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    Favorite Artists - Vasily Vereshchagin (October 26, 1842 – April 13, 1904)


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    Haha, it’s not that big a deal. I’m pretty sure I saved it as a draft, though….. c’mon, tumblr. 


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    November 11, 1918: The Allies sign an armistice with the German Empire near Compiègne.

    After over four years of brutal trench warfare and nearly ten million dead, the Great War came to an unofficial end when German delegates met with Allied representatives and signed an armistice that would go into effect at 11 AM (of the eleventh day of the eleventh month). Just two days earlier, a German Republic had been declared (a product of the ongoing German Revolution); on the same day, Wilhelm II and his newly-appointed chancellor Prince Max von Baden abdicated their respective positions.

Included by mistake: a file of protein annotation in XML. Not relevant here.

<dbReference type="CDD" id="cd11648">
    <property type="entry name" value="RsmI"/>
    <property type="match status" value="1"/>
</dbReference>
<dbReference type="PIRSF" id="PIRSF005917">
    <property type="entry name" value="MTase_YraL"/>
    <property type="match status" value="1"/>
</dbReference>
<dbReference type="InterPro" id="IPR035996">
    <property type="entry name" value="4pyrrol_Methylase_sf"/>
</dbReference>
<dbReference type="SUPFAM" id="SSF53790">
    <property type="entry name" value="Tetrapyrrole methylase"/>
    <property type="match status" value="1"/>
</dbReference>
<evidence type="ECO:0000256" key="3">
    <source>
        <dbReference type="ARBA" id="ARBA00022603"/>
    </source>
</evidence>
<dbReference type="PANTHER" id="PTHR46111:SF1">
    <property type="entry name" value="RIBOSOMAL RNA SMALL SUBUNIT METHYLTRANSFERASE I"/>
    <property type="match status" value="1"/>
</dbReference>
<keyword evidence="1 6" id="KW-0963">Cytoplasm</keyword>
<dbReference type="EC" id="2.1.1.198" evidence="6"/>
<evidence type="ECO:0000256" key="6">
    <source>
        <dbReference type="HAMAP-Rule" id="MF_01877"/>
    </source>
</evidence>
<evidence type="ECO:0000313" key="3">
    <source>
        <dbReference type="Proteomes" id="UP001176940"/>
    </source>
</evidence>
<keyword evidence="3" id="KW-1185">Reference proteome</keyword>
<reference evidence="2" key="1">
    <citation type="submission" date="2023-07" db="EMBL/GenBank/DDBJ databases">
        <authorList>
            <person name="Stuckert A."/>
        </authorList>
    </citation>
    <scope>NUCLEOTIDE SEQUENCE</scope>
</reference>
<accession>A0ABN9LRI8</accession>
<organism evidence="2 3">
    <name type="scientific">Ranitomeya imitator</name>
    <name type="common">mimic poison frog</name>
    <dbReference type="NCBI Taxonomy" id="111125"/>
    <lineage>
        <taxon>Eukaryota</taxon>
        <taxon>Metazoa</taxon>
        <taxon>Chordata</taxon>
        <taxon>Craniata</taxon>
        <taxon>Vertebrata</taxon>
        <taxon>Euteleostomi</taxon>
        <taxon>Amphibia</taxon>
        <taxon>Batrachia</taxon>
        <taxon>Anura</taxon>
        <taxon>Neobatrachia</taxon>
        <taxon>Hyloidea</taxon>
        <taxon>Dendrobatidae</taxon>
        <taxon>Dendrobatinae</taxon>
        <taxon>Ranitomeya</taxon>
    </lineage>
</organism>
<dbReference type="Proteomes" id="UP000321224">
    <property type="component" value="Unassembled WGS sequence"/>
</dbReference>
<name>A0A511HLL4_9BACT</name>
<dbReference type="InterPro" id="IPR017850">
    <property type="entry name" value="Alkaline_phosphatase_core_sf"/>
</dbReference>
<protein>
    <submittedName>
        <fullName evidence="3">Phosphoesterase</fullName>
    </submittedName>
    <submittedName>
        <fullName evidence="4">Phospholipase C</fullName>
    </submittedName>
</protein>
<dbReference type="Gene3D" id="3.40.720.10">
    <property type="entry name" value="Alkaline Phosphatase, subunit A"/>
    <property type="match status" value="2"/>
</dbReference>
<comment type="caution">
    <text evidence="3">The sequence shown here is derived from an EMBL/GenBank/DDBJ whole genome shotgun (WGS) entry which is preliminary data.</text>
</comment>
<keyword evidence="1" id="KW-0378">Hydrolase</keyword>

Negotiations took place deep in the Forest of Compiègne as to avoid the presence of prying journalists. The delegations met in Ferdinand Foch’s own private railway carriage. In 1940, Adolf Hitler chose this site (and this carriage) as the negotiations site for the Second Armistice of Compiègne, a symbolic choice that sought to replicate and repay the French the embarrassment Germany had suffered under the harsh terms of the original armistice and under the Treaty of Versailles. The carriage itself was taken as a conqueror’s trophy back to Germany and put on display in Berlin.